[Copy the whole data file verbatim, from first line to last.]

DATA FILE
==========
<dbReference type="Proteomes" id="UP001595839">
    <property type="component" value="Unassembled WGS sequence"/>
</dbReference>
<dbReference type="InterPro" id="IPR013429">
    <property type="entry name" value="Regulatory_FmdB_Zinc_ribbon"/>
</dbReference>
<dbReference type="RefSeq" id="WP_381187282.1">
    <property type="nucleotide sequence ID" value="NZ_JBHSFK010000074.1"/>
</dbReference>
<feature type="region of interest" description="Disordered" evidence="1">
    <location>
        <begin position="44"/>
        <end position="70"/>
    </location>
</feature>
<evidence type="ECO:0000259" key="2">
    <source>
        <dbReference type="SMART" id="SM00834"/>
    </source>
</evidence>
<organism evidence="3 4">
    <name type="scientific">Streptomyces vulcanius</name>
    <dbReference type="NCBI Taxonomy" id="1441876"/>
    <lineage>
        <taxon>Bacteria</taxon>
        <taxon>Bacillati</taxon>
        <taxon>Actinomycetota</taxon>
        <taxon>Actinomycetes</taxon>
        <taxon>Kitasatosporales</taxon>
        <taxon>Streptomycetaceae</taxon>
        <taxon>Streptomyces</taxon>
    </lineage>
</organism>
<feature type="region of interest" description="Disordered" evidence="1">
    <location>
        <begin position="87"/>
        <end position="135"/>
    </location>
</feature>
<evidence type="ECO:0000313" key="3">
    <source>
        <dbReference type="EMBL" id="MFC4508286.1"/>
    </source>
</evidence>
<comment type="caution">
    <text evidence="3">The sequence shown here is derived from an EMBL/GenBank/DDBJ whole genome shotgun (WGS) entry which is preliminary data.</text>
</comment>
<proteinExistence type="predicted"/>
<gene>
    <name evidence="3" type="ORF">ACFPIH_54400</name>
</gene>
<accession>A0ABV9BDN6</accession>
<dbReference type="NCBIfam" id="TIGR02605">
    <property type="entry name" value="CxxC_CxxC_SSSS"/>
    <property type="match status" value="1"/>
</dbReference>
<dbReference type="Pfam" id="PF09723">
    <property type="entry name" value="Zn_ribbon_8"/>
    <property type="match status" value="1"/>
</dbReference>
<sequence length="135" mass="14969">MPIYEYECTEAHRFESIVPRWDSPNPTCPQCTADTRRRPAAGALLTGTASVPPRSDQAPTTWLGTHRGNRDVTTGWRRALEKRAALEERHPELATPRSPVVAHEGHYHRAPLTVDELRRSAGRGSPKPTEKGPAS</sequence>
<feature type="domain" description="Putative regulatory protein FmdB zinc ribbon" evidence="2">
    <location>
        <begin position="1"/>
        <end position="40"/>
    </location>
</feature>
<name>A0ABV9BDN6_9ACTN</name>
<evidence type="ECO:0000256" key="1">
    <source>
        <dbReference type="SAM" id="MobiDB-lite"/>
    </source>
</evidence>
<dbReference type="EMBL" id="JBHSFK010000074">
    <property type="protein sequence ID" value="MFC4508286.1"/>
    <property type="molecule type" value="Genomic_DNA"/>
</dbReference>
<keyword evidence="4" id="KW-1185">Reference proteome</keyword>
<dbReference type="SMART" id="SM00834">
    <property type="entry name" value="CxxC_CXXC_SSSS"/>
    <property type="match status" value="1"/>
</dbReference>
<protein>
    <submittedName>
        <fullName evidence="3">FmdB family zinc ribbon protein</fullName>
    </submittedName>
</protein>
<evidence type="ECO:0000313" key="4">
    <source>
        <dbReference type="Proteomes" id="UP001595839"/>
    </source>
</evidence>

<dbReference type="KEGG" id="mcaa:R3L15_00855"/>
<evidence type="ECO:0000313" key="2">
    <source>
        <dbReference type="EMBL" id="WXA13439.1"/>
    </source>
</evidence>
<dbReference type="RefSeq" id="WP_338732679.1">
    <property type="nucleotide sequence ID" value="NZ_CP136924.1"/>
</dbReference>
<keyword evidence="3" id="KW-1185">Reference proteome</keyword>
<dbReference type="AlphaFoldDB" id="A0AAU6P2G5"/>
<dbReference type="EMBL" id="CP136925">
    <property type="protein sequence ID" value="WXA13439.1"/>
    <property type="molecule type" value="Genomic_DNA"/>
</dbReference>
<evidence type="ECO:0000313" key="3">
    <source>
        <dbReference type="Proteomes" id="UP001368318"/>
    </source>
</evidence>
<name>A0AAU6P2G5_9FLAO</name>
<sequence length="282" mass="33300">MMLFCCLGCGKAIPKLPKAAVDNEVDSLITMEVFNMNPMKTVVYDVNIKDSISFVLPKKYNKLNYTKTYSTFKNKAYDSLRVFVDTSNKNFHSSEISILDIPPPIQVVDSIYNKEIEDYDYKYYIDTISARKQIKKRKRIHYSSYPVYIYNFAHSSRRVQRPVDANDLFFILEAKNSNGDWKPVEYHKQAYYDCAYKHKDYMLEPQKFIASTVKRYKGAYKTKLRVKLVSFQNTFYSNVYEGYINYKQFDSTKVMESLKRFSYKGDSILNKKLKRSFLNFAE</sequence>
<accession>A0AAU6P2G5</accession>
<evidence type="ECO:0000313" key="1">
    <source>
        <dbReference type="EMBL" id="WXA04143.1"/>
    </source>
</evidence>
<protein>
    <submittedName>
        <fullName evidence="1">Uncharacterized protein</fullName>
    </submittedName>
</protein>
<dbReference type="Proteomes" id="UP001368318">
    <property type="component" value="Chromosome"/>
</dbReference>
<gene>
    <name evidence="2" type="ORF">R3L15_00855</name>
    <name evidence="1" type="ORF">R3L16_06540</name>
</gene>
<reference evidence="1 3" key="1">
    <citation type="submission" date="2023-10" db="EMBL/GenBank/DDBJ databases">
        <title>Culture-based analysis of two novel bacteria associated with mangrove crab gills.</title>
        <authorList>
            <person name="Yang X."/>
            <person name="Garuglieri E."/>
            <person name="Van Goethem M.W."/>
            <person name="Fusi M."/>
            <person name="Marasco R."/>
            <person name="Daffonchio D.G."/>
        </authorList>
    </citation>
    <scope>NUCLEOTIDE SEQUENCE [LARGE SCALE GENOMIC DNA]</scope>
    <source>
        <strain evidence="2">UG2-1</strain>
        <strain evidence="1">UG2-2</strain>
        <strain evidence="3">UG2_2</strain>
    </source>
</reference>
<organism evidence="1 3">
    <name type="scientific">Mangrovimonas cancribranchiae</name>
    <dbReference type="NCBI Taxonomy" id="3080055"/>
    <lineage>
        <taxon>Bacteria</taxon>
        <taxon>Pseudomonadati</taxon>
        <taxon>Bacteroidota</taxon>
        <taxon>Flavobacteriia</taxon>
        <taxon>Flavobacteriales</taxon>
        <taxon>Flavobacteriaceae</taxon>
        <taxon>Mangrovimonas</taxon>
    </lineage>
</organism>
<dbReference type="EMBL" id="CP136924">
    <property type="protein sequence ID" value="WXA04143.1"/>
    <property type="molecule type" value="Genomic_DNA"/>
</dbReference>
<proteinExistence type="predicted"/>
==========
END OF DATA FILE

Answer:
<dbReference type="Proteomes" id="UP001595839">
    <property type="component" value="Unassembled WGS sequence"/>
</dbReference>
<dbReference type="InterPro" id="IPR013429">
    <property type="entry name" value="Regulatory_FmdB_Zinc_ribbon"/>
</dbReference>
<dbReference type="RefSeq" id="WP_381187282.1">
    <property type="nucleotide sequence ID" value="NZ_JBHSFK010000074.1"/>
</dbReference>
<feature type="region of interest" description="Disordered" evidence="1">
    <location>
        <begin position="44"/>
        <end position="70"/>
    </location>
</feature>
<evidence type="ECO:0000259" key="2">
    <source>
        <dbReference type="SMART" id="SM00834"/>
    </source>
</evidence>
<organism evidence="3 4">
    <name type="scientific">Streptomyces vulcanius</name>
    <dbReference type="NCBI Taxonomy" id="1441876"/>
    <lineage>
        <taxon>Bacteria</taxon>
        <taxon>Bacillati</taxon>
        <taxon>Actinomycetota</taxon>
        <taxon>Actinomycetes</taxon>
        <taxon>Kitasatosporales</taxon>
        <taxon>Streptomycetaceae</taxon>
        <taxon>Streptomyces</taxon>
    </lineage>
</organism>
<feature type="region of interest" description="Disordered" evidence="1">
    <location>
        <begin position="87"/>
        <end position="135"/>
    </location>
</feature>
<evidence type="ECO:0000313" key="3">
    <source>
        <dbReference type="EMBL" id="MFC4508286.1"/>
    </source>
</evidence>
<comment type="caution">
    <text evidence="3">The sequence shown here is derived from an EMBL/GenBank/DDBJ whole genome shotgun (WGS) entry which is preliminary data.</text>
</comment>
<proteinExistence type="predicted"/>
<gene>
    <name evidence="3" type="ORF">ACFPIH_54400</name>
</gene>
<accession>A0ABV9BDN6</accession>
<dbReference type="NCBIfam" id="TIGR02605">
    <property type="entry name" value="CxxC_CxxC_SSSS"/>
    <property type="match status" value="1"/>
</dbReference>
<dbReference type="Pfam" id="PF09723">
    <property type="entry name" value="Zn_ribbon_8"/>
    <property type="match status" value="1"/>
</dbReference>
<sequence length="135" mass="14969">MPIYEYECTEAHRFESIVPRWDSPNPTCPQCTADTRRRPAAGALLTGTASVPPRSDQAPTTWLGTHRGNRDVTTGWRRALEKRAALEERHPELATPRSPVVAHEGHYHRAPLTVDELRRSAGRGSPKPTEKGPAS</sequence>
<feature type="domain" description="Putative regulatory protein FmdB zinc ribbon" evidence="2">
    <location>
        <begin position="1"/>
        <end position="40"/>
    </location>
</feature>
<name>A0ABV9BDN6_9ACTN</name>
<evidence type="ECO:0000256" key="1">
    <source>
        <dbReference type="SAM" id="MobiDB-lite"/>
    </source>
</evidence>
<dbReference type="EMBL" id="JBHSFK010000074">
    <property type="protein sequence ID" value="MFC4508286.1"/>
    <property type="molecule type" value="Genomic_DNA"/>
</dbReference>
<keyword evidence="4" id="KW-1185">Reference proteome</keyword>
<dbReference type="SMART" id="SM00834">
    <property type="entry name" value="CxxC_CXXC_SSSS"/>
    <property type="match status" value="1"/>
</dbReference>
<protein>
    <submittedName>
        <fullName evidence="3">FmdB family zinc ribbon protein</fullName>
    </submittedName>
</protein>
<evidence type="ECO:0000313" key="4">
    <source>
        <dbReference type="Proteomes" id="UP001595839"/>
    </source>
</evidence>

<dbReference type="KEGG" id="mcaa:R3L15_00855"/>
<evidence type="ECO:0000313" key="2">
    <source>
        <dbReference type="EMBL" id="WXA13439.1"/>
    </source>
</evidence>
<dbReference type="RefSeq" id="WP_338732679.1">
    <property type="nucleotide sequence ID" value="NZ_CP136924.1"/>
</dbReference>
<keyword evidence="3" id="KW-1185">Reference proteome</keyword>
<dbReference type="AlphaFoldDB" id="A0AAU6P2G5"/>
<dbReference type="EMBL" id="CP136925">
    <property type="protein sequence ID" value="WXA13439.1"/>
    <property type="molecule type" value="Genomic_DNA"/>
</dbReference>
<evidence type="ECO:0000313" key="3">
    <source>
        <dbReference type="Proteomes" id="UP001368318"/>
    </source>
</evidence>
<name>A0AAU6P2G5_9FLAO</name>
<sequence length="282" mass="33300">MMLFCCLGCGKAIPKLPKAAVDNEVDSLITMEVFNMNPMKTVVYDVNIKDSISFVLPKKYNKLNYTKTYSTFKNKAYDSLRVFVDTSNKNFHSSEISILDIPPPIQVVDSIYNKEIEDYDYKYYIDTISARKQIKKRKRIHYSSYPVYIYNFAHSSRRVQRPVDANDLFFILEAKNSNGDWKPVEYHKQAYYDCAYKHKDYMLEPQKFIASTVKRYKGAYKTKLRVKLVSFQNTFYSNVYEGYINYKQFDSTKVMESLKRFSYKGDSILNKKLKRSFLNFAE</sequence>
<accession>A0AAU6P2G5</accession>
<evidence type="ECO:0000313" key="1">
    <source>
        <dbReference type="EMBL" id="WXA04143.1"/>
    </source>
</evidence>
<protein>
    <submittedName>
        <fullName evidence="1">Uncharacterized protein</fullName>
    </submittedName>
</protein>
<dbReference type="Proteomes" id="UP001368318">
    <property type="component" value="Chromosome"/>
</dbReference>
<gene>
    <name evidence="2" type="ORF">R3L15_00855</name>
    <name evidence="1" type="ORF">R3L16_06540</name>
</gene>
<reference evidence="1 3" key="1">
    <citation type="submission" date="2023-10" db="EMBL/GenBank/DDBJ databases">
        <title>Culture-based analysis of two novel bacteria associated with mangrove crab gills.</title>
        <authorList>
            <person name="Yang X."/>
            <person name="Garuglieri E."/>
            <person name="Van Goethem M.W."/>
            <person name="Fusi M."/>
            <person name="Marasco R."/>
            <person name="Daffonchio D.G."/>
        </authorList>
    </citation>
    <scope>NUCLEOTIDE SEQUENCE [LARGE SCALE GENOMIC DNA]</scope>
    <source>
        <strain evidence="2">UG2-1</strain>
        <strain evidence="1">UG2-2</strain>
        <strain evidence="3">UG2_2</strain>
    </source>
</reference>
<organism evidence="1 3">
    <name type="scientific">Mangrovimonas cancribranchiae</name>
    <dbReference type="NCBI Taxonomy" id="3080055"/>
    <lineage>
        <taxon>Bacteria</taxon>
        <taxon>Pseudomonadati</taxon>
        <taxon>Bacteroidota</taxon>
        <taxon>Flavobacteriia</taxon>
        <taxon>Flavobacteriales</taxon>
        <taxon>Flavobacteriaceae</taxon>
        <taxon>Mangrovimonas</taxon>
    </lineage>
</organism>
<dbReference type="EMBL" id="CP136924">
    <property type="protein sequence ID" value="WXA04143.1"/>
    <property type="molecule type" value="Genomic_DNA"/>
</dbReference>
<proteinExistence type="predicted"/>